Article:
Monday, December 23, 2013

5 amazing facts about magnets

5 awesome facts that make magnets slightly more interesting!

Magnets, despite their amazing applications and interesting nature, can be perceived as being quite a dull subject; a lump of metal that can stick to another lump of metal. Hardly shaking-at-the-bones science but their application, uses and overall nature can make this quite a fun subject.

I'm Mark and I write all the content material for Rotary, the UKs leading magnet specialists. I also enjoy writing educational material and I've compiled my favourite facts about magnets.

Whether you’re looking for 5 top facts to entertain the kids, or on your lunch break looking for something interesting to read, we have put together our favourite facts about magnets!

  1. The Chinese invented the first magnetic compasses during the Qin Dynasty, around 221 to 206 B.C, for use by fortunetellers. It wasn’t until the 19th Century that the Chinese developed compasses for navigational purposes.
  2. The phrases opposites attract because of the way magnets work. Every magnet has a north pole and a south pole. It’s only possible for a magnet to fuse with another magnet if their opposite poles are touching.
  3. If you find a strong magnet, be careful not to put it anywhere near computer hard drives, credit cards or video and audiotapes. Why? Magnets that are strong enough have the ability to completely erase the data that is stored on these devices. It’s considered good practice, however, that if you want to throw away a hard drive, then firstly format it, run strong magnets over it then smash it to bits!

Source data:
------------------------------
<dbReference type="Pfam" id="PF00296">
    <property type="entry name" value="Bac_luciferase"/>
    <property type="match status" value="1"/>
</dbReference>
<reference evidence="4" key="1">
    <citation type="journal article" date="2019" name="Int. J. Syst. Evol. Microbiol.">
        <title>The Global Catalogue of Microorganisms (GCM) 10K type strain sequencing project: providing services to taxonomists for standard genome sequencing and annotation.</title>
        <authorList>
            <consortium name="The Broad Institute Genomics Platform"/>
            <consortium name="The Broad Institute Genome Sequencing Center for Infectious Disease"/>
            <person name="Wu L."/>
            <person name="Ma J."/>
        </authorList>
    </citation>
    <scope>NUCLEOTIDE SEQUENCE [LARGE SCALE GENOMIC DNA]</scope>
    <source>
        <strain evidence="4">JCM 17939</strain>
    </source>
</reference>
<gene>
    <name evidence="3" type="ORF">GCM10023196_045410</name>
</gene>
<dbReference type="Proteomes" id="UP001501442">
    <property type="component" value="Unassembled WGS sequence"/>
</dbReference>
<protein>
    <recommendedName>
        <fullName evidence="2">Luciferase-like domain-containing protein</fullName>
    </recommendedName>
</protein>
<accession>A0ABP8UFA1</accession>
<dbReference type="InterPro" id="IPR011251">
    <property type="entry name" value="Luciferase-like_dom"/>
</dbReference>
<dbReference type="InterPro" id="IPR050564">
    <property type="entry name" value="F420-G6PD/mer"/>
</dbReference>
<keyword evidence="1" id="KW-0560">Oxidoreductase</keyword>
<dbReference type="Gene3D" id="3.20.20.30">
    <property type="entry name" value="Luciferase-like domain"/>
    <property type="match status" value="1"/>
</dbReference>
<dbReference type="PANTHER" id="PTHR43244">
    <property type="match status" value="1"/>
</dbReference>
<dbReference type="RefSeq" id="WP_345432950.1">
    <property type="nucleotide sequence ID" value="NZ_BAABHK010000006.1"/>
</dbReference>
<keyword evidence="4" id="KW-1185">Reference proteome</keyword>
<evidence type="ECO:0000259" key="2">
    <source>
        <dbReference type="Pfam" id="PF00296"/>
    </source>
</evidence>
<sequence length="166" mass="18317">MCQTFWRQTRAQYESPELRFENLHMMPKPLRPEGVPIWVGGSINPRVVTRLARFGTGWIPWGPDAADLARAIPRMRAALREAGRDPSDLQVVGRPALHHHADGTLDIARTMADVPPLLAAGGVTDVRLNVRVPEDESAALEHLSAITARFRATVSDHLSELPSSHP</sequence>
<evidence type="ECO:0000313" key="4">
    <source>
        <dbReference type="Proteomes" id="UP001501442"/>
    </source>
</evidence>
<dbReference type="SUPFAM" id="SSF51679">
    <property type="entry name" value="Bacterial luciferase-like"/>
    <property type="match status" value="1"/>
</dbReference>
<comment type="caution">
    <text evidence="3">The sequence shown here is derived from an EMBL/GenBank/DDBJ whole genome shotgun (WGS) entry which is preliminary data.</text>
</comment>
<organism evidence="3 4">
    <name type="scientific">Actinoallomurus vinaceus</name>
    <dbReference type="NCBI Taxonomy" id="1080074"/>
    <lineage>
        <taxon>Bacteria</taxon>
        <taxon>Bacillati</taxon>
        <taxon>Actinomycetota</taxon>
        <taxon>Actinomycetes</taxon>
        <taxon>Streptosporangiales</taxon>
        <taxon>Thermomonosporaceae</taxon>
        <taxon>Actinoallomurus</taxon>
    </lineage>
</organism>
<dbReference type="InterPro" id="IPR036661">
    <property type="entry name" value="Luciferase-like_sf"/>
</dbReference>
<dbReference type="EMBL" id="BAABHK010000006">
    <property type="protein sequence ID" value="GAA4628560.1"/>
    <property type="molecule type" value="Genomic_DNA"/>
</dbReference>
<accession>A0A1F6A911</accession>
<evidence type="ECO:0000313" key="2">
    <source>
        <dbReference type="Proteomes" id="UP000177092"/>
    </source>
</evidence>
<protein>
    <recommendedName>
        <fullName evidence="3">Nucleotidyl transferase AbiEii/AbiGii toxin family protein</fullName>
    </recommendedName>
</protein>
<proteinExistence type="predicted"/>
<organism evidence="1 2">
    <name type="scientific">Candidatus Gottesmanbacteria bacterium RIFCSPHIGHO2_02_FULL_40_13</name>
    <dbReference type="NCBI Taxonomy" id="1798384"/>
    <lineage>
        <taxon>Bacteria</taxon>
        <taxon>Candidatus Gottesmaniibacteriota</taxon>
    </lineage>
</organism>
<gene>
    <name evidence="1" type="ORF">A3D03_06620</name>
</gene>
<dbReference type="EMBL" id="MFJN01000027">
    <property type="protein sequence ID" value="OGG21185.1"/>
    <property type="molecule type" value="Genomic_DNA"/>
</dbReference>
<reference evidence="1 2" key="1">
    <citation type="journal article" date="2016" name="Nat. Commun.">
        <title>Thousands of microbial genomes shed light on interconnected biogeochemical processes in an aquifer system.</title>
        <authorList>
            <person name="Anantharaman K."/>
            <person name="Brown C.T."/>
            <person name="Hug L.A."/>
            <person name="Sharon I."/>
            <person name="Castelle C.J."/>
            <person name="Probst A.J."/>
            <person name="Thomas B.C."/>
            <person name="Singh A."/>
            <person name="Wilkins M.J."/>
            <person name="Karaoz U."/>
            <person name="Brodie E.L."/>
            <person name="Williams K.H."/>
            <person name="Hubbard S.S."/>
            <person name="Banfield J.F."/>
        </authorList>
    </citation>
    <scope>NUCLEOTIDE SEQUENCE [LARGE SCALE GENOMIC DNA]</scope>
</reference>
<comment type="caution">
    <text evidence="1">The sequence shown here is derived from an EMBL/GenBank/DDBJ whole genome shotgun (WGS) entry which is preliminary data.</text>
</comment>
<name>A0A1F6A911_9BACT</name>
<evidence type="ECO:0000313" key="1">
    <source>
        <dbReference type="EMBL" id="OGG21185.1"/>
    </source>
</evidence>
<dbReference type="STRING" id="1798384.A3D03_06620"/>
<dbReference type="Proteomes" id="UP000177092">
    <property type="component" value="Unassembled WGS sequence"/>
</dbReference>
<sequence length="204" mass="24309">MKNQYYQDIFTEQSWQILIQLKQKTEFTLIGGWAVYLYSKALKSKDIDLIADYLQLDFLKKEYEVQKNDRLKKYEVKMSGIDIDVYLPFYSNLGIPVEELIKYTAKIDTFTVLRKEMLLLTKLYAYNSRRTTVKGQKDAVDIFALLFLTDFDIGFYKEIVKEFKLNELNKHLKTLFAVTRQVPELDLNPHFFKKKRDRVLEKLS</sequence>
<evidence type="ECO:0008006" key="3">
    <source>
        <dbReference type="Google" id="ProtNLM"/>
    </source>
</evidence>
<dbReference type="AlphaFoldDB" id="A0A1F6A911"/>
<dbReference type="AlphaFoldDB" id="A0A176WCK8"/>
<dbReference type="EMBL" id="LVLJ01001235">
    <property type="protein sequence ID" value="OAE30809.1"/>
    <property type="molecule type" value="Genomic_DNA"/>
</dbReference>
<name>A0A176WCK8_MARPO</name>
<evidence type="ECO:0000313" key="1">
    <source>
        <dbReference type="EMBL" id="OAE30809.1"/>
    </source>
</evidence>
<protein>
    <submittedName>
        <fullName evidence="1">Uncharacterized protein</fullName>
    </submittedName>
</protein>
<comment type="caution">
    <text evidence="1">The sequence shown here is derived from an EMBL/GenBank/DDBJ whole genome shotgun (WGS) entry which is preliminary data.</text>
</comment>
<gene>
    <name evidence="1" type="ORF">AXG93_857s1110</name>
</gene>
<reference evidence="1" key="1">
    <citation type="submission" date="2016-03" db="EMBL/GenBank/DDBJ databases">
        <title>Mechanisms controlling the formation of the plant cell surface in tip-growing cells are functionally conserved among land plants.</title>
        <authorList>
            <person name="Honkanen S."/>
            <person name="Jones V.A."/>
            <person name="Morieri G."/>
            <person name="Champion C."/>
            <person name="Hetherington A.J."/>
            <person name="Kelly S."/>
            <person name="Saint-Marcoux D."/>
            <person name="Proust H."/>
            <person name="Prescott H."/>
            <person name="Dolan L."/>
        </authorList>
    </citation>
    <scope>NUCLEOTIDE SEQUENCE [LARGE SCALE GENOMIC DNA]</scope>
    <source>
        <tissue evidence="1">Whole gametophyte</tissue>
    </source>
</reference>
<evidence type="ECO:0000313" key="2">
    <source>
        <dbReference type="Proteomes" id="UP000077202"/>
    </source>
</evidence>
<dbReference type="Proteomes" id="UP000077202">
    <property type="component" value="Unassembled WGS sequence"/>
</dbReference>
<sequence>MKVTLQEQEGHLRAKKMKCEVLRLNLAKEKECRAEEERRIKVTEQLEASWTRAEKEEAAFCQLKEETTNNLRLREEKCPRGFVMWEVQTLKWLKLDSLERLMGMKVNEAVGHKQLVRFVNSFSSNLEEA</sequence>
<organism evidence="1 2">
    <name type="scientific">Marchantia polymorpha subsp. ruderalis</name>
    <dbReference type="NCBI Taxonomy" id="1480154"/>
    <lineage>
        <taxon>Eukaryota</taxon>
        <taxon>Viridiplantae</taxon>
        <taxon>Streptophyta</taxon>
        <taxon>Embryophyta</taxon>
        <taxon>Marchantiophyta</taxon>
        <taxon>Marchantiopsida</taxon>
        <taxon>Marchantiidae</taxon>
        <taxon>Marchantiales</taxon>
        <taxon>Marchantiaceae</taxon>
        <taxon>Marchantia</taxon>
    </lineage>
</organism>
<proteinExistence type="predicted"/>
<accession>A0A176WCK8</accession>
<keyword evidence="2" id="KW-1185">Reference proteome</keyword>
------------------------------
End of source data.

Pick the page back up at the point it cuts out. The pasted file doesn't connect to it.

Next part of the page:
4. Heated iron can’t be magnetized! The thermal energy from heating it up makes the atoms in the material jiggle. When atoms jiggle, it’s difficult for them to line up properly, so heated iron actually loses it’s magnetism. The point at which this occurs is the Curie Point, named after Pierre Curie. Who’s he? A physicist that discovered this.
  5. Feeding or inserting magnets into cattle might sound extremely horrendous but it’s actually common practice. When cows graze, they might ingest bits of wire and nails left in fields by careless workers. These shards of metal can cause huge health problems if they become lodged into the lining of the stomach. Not only that, but the cow can’t eat properly and stops producing milk. To prevent this, magnets are carefully placed in cows stomach to attract any pieces of metal. Crazy, eh?

Magnets are incredibly useful and range from simply play things right through to being the very crux of expensive medical machinery. But how was this simple and effective bit of metal found? Legend has it that a chap named Magnes, some 4,000 years ago, got his foot stuck to a rock because of the nails in his shoes. Named after him, they called this rock Magnetite. As legend and folklore grew, many thought magnetite contained magical powers; heal and frighten evil spirits. It was also believed to dissolve ships made of iron!

So the next time you see a magnet jut lying around, remember how extremely simply it is but how extraordinarily useful it can be!

Mark is the Head of Content at Rotary, Sheffields leading engineering company. Mark writes beautiful copy and wonderful flowing scripts to ensure that Rotary convey the message they strive hard to achieve. Following Mark over at

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